Survey highlights urgent need for national ag machinery transport rules

Grain Central, July 12, 2017

A survey of graingrowers has highlighted the urgent need for a single national set of rules governing the transport of agricultural machinery.

GrainGrowers Ltd, which conducted the survey, said the current varying rules from State to State are complex, out of touch, time consuming and expensive.

“The current state-based red tape for heavy agricultural vehicles needs to be removed and a practical national notice introduced this year to enable farmers to get on with the business of farming,” GrainGrowers said in releasing the survey results today.

It said the survey of more than 800 respondents nationally showed that individual state notices and rules governing the movement of heavy farm machinery on public roads are out of touch with the size of modern equipment.

The survey investigated the dimensions and configurations of the heavy vehicle fleet operating in the grains industry.

Graingrowers said the results provide hard evidence of the true size of modern grain machines which are now routinely being used on farms.

The grower organisation said it has taken the survey results to the National Heavy Vehicle Regulator (NHVR), to support its work in developing a single national notice which contains limits and allowances that are consistent across the country and practical from the farmers’ perspective.

A single national Class Notice has been welcomed by GrainGrowers’ National Policy Group (NPG) members who hope it can be fast tracked in time for the winter crop harvest.

The NPG said it has also welcomed the NHVR’s approach to aim for limits which would cover 80 per cent of vehicles and acknowledged that the draft NHVR limits under the proposed Notice were much closer than the existing state notice limits.

“However, further tweaking is definitely required,” GrainGrowers CEO David McKeon said.

“Grower feedback from around the country and our recent survey show some limits need to be increased to accommodate the current fleet. These include single vehicle length and height limits as well as rear overhang allowances.

“The fact that such a large number of farmers across the country have engaged with this issue – at a busy time when new crops were being sown – shows how aware they are of the glaring discrepancies between the state regulations and the dimensions of the vehicles they operate and how important it is that this issue be resolved in the national notice.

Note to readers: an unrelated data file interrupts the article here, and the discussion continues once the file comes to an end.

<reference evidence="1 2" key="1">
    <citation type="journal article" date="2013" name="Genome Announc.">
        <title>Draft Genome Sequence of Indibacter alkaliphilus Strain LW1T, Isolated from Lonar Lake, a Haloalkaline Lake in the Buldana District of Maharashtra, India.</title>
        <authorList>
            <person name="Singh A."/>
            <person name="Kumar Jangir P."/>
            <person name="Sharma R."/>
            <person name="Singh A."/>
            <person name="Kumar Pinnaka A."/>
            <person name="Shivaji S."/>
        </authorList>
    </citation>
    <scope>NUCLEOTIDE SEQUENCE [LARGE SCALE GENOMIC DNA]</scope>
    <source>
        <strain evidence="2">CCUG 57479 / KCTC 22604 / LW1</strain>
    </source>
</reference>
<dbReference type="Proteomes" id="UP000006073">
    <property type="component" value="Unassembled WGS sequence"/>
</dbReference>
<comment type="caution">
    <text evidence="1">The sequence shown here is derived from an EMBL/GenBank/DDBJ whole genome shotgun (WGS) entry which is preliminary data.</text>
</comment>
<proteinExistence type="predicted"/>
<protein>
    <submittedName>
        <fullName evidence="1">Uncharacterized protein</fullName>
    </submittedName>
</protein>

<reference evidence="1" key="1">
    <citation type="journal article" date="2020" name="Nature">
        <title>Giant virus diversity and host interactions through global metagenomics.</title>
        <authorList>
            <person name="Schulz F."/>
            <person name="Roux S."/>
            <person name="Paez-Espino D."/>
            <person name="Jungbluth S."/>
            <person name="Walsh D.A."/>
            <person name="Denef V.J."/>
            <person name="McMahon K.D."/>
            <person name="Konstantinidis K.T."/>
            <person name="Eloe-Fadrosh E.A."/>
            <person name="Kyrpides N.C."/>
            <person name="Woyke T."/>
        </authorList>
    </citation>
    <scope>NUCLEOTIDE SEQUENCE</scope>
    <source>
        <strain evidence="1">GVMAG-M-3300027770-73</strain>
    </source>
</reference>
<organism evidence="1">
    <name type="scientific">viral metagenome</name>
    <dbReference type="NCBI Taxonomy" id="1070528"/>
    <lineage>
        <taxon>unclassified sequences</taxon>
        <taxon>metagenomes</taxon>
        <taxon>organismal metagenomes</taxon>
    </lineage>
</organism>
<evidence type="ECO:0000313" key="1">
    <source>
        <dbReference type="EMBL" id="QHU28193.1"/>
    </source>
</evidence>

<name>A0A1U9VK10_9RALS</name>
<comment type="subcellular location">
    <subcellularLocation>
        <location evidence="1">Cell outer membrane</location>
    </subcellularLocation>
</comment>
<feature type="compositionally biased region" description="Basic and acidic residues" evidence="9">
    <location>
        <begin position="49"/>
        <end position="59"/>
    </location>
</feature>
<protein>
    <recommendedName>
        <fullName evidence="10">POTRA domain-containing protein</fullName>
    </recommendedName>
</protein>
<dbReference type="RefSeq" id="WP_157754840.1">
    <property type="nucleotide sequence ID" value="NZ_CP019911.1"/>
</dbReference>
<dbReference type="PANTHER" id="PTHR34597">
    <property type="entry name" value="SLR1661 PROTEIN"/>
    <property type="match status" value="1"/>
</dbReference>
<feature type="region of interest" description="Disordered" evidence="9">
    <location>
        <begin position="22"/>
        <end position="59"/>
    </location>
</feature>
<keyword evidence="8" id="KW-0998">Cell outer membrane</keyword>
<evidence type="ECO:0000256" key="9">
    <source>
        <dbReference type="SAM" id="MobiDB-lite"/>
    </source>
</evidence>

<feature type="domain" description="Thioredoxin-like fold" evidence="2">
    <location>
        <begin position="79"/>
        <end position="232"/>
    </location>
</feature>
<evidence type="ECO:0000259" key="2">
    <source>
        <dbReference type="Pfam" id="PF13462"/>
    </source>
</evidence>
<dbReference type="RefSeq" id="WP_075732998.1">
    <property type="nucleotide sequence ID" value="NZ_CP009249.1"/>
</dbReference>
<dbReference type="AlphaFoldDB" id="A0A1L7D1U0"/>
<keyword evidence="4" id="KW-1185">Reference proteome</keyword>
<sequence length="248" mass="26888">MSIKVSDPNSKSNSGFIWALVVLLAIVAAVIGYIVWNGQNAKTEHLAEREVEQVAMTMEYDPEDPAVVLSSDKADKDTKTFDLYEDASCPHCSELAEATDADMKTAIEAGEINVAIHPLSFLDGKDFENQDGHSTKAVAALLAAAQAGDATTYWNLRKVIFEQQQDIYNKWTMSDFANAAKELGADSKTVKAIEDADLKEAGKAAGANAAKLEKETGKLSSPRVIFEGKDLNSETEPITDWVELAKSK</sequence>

“What’s especially important is that state road agencies and local councils (who own many of the roads) work with the NHVR to support these changes and get the national notice in place as soon as possible.”

The survey results point to the need for change to the proposed:

Single vehicle length limit of 15 metres: Only 30 per cent of single vehicles are under 15 metres in length, with an average length of 20 metres and a significant percentage between 20 and 30 metres long. More than 54 per cent of augers or conveyors are more than 15 metres, but under 19 metres, in length but a 25 m limit is needed to cover 80 per cent of all vehicles in use.

Vehicle height limit of 4.6 metres: only 37 per cent of vehicles are 4.6 metres high or less while only 60 per cent of vehicles would fit within a 5 metre height limit. Sixty per cent of respondents said there were no overhanging powerlines on their standard routes which would restrict the safe height of vehicles they use.

Auger rear overhang of 9 metres – nearly a quarter of the current fleet has an overhang of more than 9 metres. The range for those vehicles above nine metres is 9.4 – 17 metres.

Surveyed growers also made general comments on the heavy vehicle laws saying there was:

  • An urgent need for a simple, easy to understand single national system
  • Lack of, or insufficient time for, notification of changes
  • Conflicting information from different agencies about the rules which apply
  • Concerns about pilot and escort requirements
  • Need for the road infrastructure to be better maintained and for trees to be trimmed
  • Need for education and awareness programs for other road users about agricultural vehicles.

Key results included:

  • 68.72% of respondents say night travel is important for farming operations (85.47% in South Australia)
  • Only 29.91% of single vehicles are under 15 metres in length, with an average length of 20m, although most tractors and headers would comply with a 15 m limit. Victoria had the highest average single vehicle length of 22m.
  • 53.91% of augers or conveyors are under 19 metres in length, with 19m the national average but a 25m limit is needed to cover 80%. Over 70% of augers in West Australia and South Australia were under 19m compared to only 35.71% in Queensland.
  • 47.58% of combinations are under 25 metres, with 26m the national average, but a 31m limit is needed to cover 80% of combinations. 65.38% of Queensland combinations are under 25m compared to only 38.20% in Victoria.
  • 60.58% of tractors are single axle with dual tyres and 18.26% have tracks.
  • 72.77% of headers are single axle with single tyres and 22.32% have dual tyres.
  • 37.46% of vehicles are up to 4.6m tall, with a total of 60.14% up to 5.0m tall. 11.69% are taller than 5.5m (19.30% in South Australia).
  • 70.07% said vehicle rear overhang was less than 4.5m, 59.42% said auger rear overhang was less than 9.0 m, and 84.52% said harvester rear overhang was less than 6.0 m.

“The NHVR is expected to release a discussion paper, with the proposed dimension and mass limits, this month,” said Mr McKeon.

“We are hopeful the NHVR will take note of growers’ concerns expressed in our survey results and make practical amendments to the limits.”

Complete survey results are available on GrainGrowers’ website





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